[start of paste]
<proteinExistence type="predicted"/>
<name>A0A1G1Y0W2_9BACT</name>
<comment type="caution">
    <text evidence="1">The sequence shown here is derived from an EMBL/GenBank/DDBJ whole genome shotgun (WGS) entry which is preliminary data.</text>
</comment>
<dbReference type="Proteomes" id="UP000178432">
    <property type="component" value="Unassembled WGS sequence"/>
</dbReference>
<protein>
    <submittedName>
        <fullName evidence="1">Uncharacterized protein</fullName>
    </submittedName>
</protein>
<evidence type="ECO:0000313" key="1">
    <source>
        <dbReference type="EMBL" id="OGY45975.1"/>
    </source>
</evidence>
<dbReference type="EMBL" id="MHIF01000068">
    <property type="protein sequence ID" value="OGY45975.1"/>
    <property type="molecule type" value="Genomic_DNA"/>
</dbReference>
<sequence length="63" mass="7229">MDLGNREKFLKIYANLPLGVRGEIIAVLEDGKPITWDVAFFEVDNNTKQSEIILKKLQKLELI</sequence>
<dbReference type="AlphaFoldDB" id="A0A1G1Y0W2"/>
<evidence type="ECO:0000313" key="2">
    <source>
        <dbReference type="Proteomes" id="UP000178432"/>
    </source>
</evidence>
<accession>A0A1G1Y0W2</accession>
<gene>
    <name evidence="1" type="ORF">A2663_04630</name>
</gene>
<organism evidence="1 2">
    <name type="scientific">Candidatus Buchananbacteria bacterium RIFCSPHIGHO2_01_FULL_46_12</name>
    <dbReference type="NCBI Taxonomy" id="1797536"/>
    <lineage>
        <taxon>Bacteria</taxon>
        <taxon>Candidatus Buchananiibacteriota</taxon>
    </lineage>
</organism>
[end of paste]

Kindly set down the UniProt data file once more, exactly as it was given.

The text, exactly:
<proteinExistence type="predicted"/>
<name>A0A1G1Y0W2_9BACT</name>
<comment type="caution">
    <text evidence="1">The sequence shown here is derived from an EMBL/GenBank/DDBJ whole genome shotgun (WGS) entry which is preliminary data.</text>
</comment>
<dbReference type="Proteomes" id="UP000178432">
    <property type="component" value="Unassembled WGS sequence"/>
</dbReference>
<protein>
    <submittedName>
        <fullName evidence="1">Uncharacterized protein</fullName>
    </submittedName>
</protein>
<evidence type="ECO:0000313" key="1">
    <source>
        <dbReference type="EMBL" id="OGY45975.1"/>
    </source>
</evidence>
<dbReference type="EMBL" id="MHIF01000068">
    <property type="protein sequence ID" value="OGY45975.1"/>
    <property type="molecule type" value="Genomic_DNA"/>
</dbReference>
<sequence length="63" mass="7229">MDLGNREKFLKIYANLPLGVRGEIIAVLEDGKPITWDVAFFEVDNNTKQSEIILKKLQKLELI</sequence>
<dbReference type="AlphaFoldDB" id="A0A1G1Y0W2"/>
<evidence type="ECO:0000313" key="2">
    <source>
        <dbReference type="Proteomes" id="UP000178432"/>
    </source>
</evidence>
<accession>A0A1G1Y0W2</accession>
<gene>
    <name evidence="1" type="ORF">A2663_04630</name>
</gene>
<organism evidence="1 2">
    <name type="scientific">Candidatus Buchananbacteria bacterium RIFCSPHIGHO2_01_FULL_46_12</name>
    <dbReference type="NCBI Taxonomy" id="1797536"/>
    <lineage>
        <taxon>Bacteria</taxon>
        <taxon>Candidatus Buchananiibacteriota</taxon>
    </lineage>
</organism>